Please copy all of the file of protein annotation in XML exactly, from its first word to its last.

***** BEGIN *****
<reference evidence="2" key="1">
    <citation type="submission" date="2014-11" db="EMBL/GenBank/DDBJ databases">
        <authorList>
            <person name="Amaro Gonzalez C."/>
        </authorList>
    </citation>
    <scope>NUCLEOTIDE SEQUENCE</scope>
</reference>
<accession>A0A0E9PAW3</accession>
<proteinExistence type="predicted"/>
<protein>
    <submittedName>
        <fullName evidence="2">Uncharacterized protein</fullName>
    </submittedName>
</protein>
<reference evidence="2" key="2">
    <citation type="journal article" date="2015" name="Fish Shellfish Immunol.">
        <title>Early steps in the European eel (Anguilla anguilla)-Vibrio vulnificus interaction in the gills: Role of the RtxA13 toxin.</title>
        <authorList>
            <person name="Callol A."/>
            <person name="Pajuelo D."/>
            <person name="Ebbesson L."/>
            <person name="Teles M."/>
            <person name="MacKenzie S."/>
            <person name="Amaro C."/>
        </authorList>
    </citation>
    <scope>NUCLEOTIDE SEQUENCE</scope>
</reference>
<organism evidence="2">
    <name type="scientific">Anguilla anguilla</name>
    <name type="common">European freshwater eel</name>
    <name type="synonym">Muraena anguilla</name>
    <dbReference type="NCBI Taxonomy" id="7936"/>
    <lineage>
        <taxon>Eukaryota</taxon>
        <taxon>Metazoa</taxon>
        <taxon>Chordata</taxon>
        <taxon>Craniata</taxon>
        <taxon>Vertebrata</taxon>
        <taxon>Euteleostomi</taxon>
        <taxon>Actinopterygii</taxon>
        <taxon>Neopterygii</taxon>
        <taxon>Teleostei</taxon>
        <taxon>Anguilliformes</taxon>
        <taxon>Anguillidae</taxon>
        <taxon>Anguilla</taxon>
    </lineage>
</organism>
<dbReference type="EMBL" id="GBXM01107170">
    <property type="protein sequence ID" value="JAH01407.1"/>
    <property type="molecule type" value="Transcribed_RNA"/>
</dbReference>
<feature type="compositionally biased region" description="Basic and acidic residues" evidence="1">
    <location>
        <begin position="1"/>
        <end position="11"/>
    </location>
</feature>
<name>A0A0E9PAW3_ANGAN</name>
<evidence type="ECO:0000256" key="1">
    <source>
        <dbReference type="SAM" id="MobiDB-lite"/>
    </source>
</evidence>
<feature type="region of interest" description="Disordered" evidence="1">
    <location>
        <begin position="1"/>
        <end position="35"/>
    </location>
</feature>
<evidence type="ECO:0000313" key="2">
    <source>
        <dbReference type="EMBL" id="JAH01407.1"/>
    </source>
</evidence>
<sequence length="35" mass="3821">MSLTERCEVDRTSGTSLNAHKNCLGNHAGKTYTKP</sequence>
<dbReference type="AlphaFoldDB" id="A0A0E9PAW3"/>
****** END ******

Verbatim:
<reference evidence="2" key="1">
    <citation type="submission" date="2014-11" db="EMBL/GenBank/DDBJ databases">
        <authorList>
            <person name="Amaro Gonzalez C."/>
        </authorList>
    </citation>
    <scope>NUCLEOTIDE SEQUENCE</scope>
</reference>
<accession>A0A0E9PAW3</accession>
<proteinExistence type="predicted"/>
<protein>
    <submittedName>
        <fullName evidence="2">Uncharacterized protein</fullName>
    </submittedName>
</protein>
<reference evidence="2" key="2">
    <citation type="journal article" date="2015" name="Fish Shellfish Immunol.">
        <title>Early steps in the European eel (Anguilla anguilla)-Vibrio vulnificus interaction in the gills: Role of the RtxA13 toxin.</title>
        <authorList>
            <person name="Callol A."/>
            <person name="Pajuelo D."/>
            <person name="Ebbesson L."/>
            <person name="Teles M."/>
            <person name="MacKenzie S."/>
            <person name="Amaro C."/>
        </authorList>
    </citation>
    <scope>NUCLEOTIDE SEQUENCE</scope>
</reference>
<organism evidence="2">
    <name type="scientific">Anguilla anguilla</name>
    <name type="common">European freshwater eel</name>
    <name type="synonym">Muraena anguilla</name>
    <dbReference type="NCBI Taxonomy" id="7936"/>
    <lineage>
        <taxon>Eukaryota</taxon>
        <taxon>Metazoa</taxon>
        <taxon>Chordata</taxon>
        <taxon>Craniata</taxon>
        <taxon>Vertebrata</taxon>
        <taxon>Euteleostomi</taxon>
        <taxon>Actinopterygii</taxon>
        <taxon>Neopterygii</taxon>
        <taxon>Teleostei</taxon>
        <taxon>Anguilliformes</taxon>
        <taxon>Anguillidae</taxon>
        <taxon>Anguilla</taxon>
    </lineage>
</organism>
<dbReference type="EMBL" id="GBXM01107170">
    <property type="protein sequence ID" value="JAH01407.1"/>
    <property type="molecule type" value="Transcribed_RNA"/>
</dbReference>
<feature type="compositionally biased region" description="Basic and acidic residues" evidence="1">
    <location>
        <begin position="1"/>
        <end position="11"/>
    </location>
</feature>
<name>A0A0E9PAW3_ANGAN</name>
<evidence type="ECO:0000256" key="1">
    <source>
        <dbReference type="SAM" id="MobiDB-lite"/>
    </source>
</evidence>
<feature type="region of interest" description="Disordered" evidence="1">
    <location>
        <begin position="1"/>
        <end position="35"/>
    </location>
</feature>
<evidence type="ECO:0000313" key="2">
    <source>
        <dbReference type="EMBL" id="JAH01407.1"/>
    </source>
</evidence>
<sequence length="35" mass="3821">MSLTERCEVDRTSGTSLNAHKNCLGNHAGKTYTKP</sequence>
<dbReference type="AlphaFoldDB" id="A0A0E9PAW3"/>